What a thorny path is human life! How is it strewed with snares, gins, and traps–for head and feet, for heart and hands. If I lift up my head in pride, I fall into the condemnation of the devil. If I am not watchful in my goings, I am cast into a net by my own feet, and walk into a snare. Vanity is ready to fill my heart, and wickedness my hands. Satan has his deceptive and powerful weapons against each of my bodily senses. I am beset with snares on every side!

Two lessens I am taught, which, through grace, I never shall forget:
1. To be distrustful of myself.
2. To be confident in God, and strong in His grace.

“God is our refuge and strength, an ever-present help in trouble.” Psalm 46:1

“Let us therefore come boldly unto the throne of grace, that we may obtain mercy, and find grace to help in time of need.” Hebrews 4:16

~ James Meikle

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The following excerpt is from The Metropolitan Tabernacle Pulpit, volume 18, sermon number 1,058, by Charles Spurgeon entitled”No Quarter.” (HT: Pyromaniacs)

“Sin always hunts in packs. See one of these wolves, and you may be certain that a countless company will follow at its heels.”

 

My brethren, what has sin done for us? Can it point to any advantage or blessing with which it has enriched us?

Look down the roll of history and see if sin be not man’s worst enemy. Whose hot breath blasted Eden, withered all its bowers of bliss, and caused the earth to become barren, so that without labour even unto sweat she will not yield bread for our sustenance! Mark well yon innumerable graves which cover every plain with hillocks. Who slew all these? By what gate came death into the world? Was not sin the janitor to open the portal?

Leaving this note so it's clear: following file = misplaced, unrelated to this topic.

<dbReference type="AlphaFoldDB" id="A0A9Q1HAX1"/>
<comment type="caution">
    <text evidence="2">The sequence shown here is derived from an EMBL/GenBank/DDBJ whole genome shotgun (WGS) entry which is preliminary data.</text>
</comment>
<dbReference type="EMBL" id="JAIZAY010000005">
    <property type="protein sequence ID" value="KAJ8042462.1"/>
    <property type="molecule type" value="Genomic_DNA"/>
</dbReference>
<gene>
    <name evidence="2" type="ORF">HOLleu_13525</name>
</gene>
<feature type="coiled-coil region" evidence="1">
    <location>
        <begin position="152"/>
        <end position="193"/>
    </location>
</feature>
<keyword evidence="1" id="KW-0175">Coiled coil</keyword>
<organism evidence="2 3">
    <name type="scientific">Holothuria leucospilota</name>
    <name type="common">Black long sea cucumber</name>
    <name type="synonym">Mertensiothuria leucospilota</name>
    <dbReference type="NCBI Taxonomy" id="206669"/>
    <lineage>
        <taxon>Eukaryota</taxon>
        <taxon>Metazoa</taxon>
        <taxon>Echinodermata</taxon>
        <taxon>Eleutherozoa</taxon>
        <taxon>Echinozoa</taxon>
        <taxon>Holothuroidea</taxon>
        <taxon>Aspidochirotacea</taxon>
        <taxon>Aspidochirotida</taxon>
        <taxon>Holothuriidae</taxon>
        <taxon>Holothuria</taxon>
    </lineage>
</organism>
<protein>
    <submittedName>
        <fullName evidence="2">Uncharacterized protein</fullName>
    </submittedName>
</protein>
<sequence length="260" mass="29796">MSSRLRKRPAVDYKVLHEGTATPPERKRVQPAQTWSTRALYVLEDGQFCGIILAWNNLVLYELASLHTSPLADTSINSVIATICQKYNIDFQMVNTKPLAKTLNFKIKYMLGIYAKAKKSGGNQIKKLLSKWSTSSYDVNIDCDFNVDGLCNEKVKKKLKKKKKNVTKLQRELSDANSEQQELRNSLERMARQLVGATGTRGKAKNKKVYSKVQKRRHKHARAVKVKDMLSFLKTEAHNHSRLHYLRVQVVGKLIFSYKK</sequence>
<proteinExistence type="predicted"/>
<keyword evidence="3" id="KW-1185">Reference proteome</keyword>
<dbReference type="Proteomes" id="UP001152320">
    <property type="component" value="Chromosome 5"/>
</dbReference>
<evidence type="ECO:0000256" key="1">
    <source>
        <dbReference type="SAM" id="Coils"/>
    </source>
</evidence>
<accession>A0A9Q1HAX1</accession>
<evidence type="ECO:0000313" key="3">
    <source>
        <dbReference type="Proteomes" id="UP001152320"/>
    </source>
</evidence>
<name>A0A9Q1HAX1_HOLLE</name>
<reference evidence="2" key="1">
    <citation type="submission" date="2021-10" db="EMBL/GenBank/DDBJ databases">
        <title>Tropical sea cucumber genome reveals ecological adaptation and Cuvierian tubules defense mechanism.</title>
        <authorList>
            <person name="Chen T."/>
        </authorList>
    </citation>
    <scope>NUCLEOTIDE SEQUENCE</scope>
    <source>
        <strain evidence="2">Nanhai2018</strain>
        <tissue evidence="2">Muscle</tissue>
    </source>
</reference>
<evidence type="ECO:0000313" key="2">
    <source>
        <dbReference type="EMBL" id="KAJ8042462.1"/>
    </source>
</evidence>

Hearken at this moment to the shouts of war which in every age of the world’s history have created a horrible din of groans of dying men, and shrieks of flying women. Who first dipped yon flag in blood, and made the air pestilent with carnage? And yonder despotic throne which has crushed down the multitude and made the lives of many bitter with hard bondage, who laid its dark foundations and cemented it with blood? Whence came war with its carnage, and tyranny with its sufferings? Whence, indeed, but from the sins and lusts of men?

All over the world if there be hemlock in the furrow, and thistles on the ridge, sin’s hand has sown them broadcast. Sin turned the apples of Sodom to ashes, and the grapes of Gomorrah to gall. The trail of this serpent, with its horrid slime, has obliterated the footsteps of joy. Before the march of sin I see the garden of the Lord, and behind it a desert and a charnel.

Stay ye awhile. Nay, start not, but come with me. Look down into the ghastly gloom of Tophet, that region abhorred, where dwell the finally impenitent, who died with unforgiven sins upon their heads. Can you bear to hear their groans and moans of anguish? We will not attempt to describe the sufferings of spirits driven from their God, eternally banished from all hope and peace; but we will ask you, O son of man, who digged yon pit, and cast men into it? Who provides the fuel for that terrible flame, and whence getteth the worm that dieth not its tooth which never blunts? Sin has done it all.